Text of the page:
She also told police their car had never left their secured parking lot and said, when confronted with video of the car in Berkeley, that it “must have been stolen and returned,” according to authorities. She referenced a homicide investigation multiple times even though police had never mentioned the scope of the case to her, according to police.

Mercedes Askew also volunteered to police that tailgating is the one thing that made her husband mad, according to court papers.

In April, her attorney argued that her conflicting statements were the result of confusion and that she did not know about the shooting when police took her into custody. Judge Steckler said he was not convinced and held her to answer on the felony accessory charge.

In mid-August, however, a different judge granted a defense motion to dismiss the case against her. (Berkeleyside was unable to review the transcript from that hearing.)

Judge: “He’s not safe for our community”

Beles sought to have the case against Hosea Askew dismissed in August as well, but she was unsuccessful. She then filed a motion asking the court to release her client from jail on his own recognizance. He has been at Santa Rita Jail without bail since his arrest in March 2020, the day after the killing.

On Wednesday, Judge Jacobson denied that request following brief arguments from Beles and Deputy District Attorney John Ullom.

Ullom argued that Askew needed to remain in custody given his response to someone driving too closely too him, “a minor traffic event” that occurs on a daily basis.

“He reacted by pulling over, confronting the victim and ultimately shooting him once, killing him,” Ullom said. Further, he added, “The willingness to lie to the police and cover up his wrongdoing doesn’t inspire a great deal of confidence.”

Beles has argued Askew can be trusted because it was a unique “confluence of events” that led to the shooting, including the pressure of California’s shelter-in-place order, which had just gone into effect several days prior to the homicide.

Jacobson said, under the law, he had five factors to weigh about whether to grant release.

He noted that Askew had no prior criminal history, and also no issue of compliance with prior court orders: “Those factors certainly favor Mr. Askew.”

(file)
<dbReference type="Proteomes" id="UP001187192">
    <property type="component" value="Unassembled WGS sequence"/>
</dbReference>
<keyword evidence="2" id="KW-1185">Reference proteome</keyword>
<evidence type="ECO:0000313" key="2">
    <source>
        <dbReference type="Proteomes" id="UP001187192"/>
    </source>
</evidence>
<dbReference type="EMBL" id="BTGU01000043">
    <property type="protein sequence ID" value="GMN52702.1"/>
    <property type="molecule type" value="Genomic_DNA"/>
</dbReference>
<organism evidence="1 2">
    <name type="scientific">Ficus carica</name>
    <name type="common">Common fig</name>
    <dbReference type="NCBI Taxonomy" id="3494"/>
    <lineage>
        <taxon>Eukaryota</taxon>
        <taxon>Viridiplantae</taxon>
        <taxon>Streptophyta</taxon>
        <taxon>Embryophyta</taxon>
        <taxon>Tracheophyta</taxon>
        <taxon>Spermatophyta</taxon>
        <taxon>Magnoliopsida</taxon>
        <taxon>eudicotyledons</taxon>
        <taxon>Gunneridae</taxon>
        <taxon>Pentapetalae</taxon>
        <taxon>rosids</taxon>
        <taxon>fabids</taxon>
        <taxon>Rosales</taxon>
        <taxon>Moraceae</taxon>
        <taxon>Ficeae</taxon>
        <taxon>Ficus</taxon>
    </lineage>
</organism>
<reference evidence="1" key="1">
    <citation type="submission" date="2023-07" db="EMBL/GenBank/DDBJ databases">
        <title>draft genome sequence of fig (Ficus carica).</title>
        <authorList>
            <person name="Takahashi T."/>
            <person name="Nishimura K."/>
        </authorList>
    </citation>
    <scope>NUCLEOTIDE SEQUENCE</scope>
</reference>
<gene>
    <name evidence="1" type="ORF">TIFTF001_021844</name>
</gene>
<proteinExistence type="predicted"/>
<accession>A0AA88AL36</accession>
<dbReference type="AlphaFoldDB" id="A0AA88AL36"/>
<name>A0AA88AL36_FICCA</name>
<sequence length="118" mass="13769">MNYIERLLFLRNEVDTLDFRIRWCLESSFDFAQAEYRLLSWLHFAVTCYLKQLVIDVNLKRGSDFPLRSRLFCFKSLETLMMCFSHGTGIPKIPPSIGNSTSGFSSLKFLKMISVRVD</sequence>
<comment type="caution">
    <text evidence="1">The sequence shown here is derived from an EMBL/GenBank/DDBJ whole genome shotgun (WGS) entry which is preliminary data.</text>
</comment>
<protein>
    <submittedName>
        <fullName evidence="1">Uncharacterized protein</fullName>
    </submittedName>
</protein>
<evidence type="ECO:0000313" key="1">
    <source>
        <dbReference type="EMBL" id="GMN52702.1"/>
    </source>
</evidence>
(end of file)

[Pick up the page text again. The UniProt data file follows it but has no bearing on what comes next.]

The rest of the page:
But the seriousness of the murder charge, he added, “seems to weigh in the other direction.”

The final two factors, protection for the public and the prospect of flight risk, bore more discussion.

Jacobson said the possibility of bail required him to consider whether Askew might be confronted, if released, with circumstances similar to those surrounding last year’s shooting. He said it seemed likely.

“It’s very difficult to imagine a situation with a person out in the community where they don’t have the need to engage in the common, everyday problems and nuisance of traffic,” he said.

On the subject of flight risk, the judge said he had to consider the record regarding the steps Askew had taken after the shooting. He said the Askews altered evidence, lied to police, claimed their car had been stolen, cleaned the gun and deleted information from their phones.

“Mr. Askew’s taking the position he did nothing wrong, but he’s going through and systemically altering the evidence,” the judge said. “That in my mind impacts the consideration of flight risk.”

“This grew out of a road rage situation,” he added. “I find by clear and convincing evidence that there’s a substantial likelihood that he’s not safe for our community.”

As a result of the ruling, Askew remains in custody without bail at Santa Rita Jail in Dublin. He is scheduled to return to court for a procedural hearing in October.

Craig’s mother said she was relieved about the ruling. She had been surprised to learn the court had even considered the release. She said what happened to her son still fails to make sense.

“Why would you do something so final? For me that’s what it is,” she said. “Diante was just at the point where the things he had started building were starting to happen. Things were starting to come to fruition and he was getting really excited about the next chapter — schooling, training — to be able to take it and do something with it. And then that was just taken away. We just all feel kind of robbed.”

Emilie Raguso is Berkeleyside’s senior editor of news. Email: emilie@berkeleyside.org. Twitter: emraguso. Phone: 510-459-8325.